If you are in the process of learning how to play water volleyball, you are probably interested in the basics. The first thing you will need to learn, is the serve. The serve in water volleyball is how you start the game, so arguably, its the most important skill to learn. For those who may not know, serve in water volleyball is the first strike of a point. Generally, the team that won the last point is responsible for serving the ball to the other team. At the same time, there are a lot of rules regarding serving in water volleyball that go beyond just the general volleyball rules.
Furthermore, this may take a bit of practice to master. What do you need to know about serving in water volleyball? There are several important points to keep in mind.
The First Point of the Match After Water Volleyball Serve
For the first point of the match, there is not a prior point to figure out who should be responsible for serving. Therefore, a coin toss is usually used to decide who goes first. The team that wins the coin toss gets to decide whether they serve or receive. Just because they won the coin toss doesn't necessarily mean they have to serve.
You Can Serve Overhand or Underhand In Water Volleyball
If you are the one serving in a water volleyball game, you have two options for serving the ball. The first option is called the underhand serve. Usually, you strike the ball with your dominant hand. Therefore, if you are right-handed, you should hold the volleyball in your left hand. Then, you should use your right hand to strike the ball from the bottom, serving it over the net. You want to serve the ball using a closed fist. That way, you provide enough force to the ball to get it over the net. The ball has to land in the court. If there are out-of-bounds markers on the other side of the net, the ball must land within these markers.
The preferred type of service is the overhand serve. A lot of people like to serve the ball overhand because they can generate more power. On the other hand, it is harder to get the ball in the court using this type of serve. Therefore, you may want to practice a few times. When you strike the ball using an overhand serve, you may want to try to place topspin on the ball. That way, you can drop the ball on the other side of the net before it sails over the back out-of-bounds marker. In addition, you may want to jump out of the air in order to strike the ball from a higher angle. This will make it easier for you to get the ball in the court.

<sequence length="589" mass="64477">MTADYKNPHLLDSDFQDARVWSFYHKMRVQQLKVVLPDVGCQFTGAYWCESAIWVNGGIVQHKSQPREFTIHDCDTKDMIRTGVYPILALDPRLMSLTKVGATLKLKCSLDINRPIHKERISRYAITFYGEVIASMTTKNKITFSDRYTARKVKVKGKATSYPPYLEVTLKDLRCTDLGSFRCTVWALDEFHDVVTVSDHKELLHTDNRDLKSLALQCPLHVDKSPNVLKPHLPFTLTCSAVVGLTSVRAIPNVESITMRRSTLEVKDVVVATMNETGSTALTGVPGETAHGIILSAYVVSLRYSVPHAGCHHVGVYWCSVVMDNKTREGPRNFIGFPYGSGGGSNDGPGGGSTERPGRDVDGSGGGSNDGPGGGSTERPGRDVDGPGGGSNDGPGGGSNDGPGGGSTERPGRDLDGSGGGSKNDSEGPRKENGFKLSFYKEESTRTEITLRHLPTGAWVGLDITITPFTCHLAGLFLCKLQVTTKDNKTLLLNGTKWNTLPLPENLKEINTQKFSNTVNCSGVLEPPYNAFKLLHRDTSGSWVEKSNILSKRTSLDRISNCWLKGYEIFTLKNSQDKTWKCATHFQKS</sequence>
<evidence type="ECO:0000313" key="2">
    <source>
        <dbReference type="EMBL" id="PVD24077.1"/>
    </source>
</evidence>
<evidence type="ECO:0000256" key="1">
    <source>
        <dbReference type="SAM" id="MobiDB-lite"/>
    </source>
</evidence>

The Second Strike on the Ball
The other team is responsible for striking the ball next, trying to get it back over the net after the serve. If the ball hits the water in bounds before the other team was able to hit it, the serve is termed an ace, and the team that served the ball automatically wins the point. If the ball does not land in bounds, it is deemed an out-of-bounds serve. The team that was receiving the ball gets the point.
If the ball was going to land out of bounds, but the other team hits it before it lands out of bounds, the team that served the ball still gets the point. Importantly, it is challenging to master a serve in water volleyball. Therefore, it may take a bit of practice before someone masters the overhand serve.
Get the Best Pool Volleyball Equipment from Dunn Rite
The serve is one of the most important shots in water volleyball. If you are looking for the best water volleyball equipment, you should look at the selection from Dunn Rite. For example, you may want to take a closer look at the AquaVolly water volleyball unit. Or, if you really want to go all out for your water volleyball unit for your swimming pool, you might be interested in the SlamVolly water volleyball unit. If you have questions about the best water or pool volleyball equipment, do not hesitate to reach out to the professionals at Dunn Rite. Our Pool Volleyball units are built to last at Dunn Rite! We offer the best materials and construction to last a lifetime, for pool volleyball summer after summer. Shop our Deck Mounted Pool Volleyball Units or our Portable Pool Volleyball Units.
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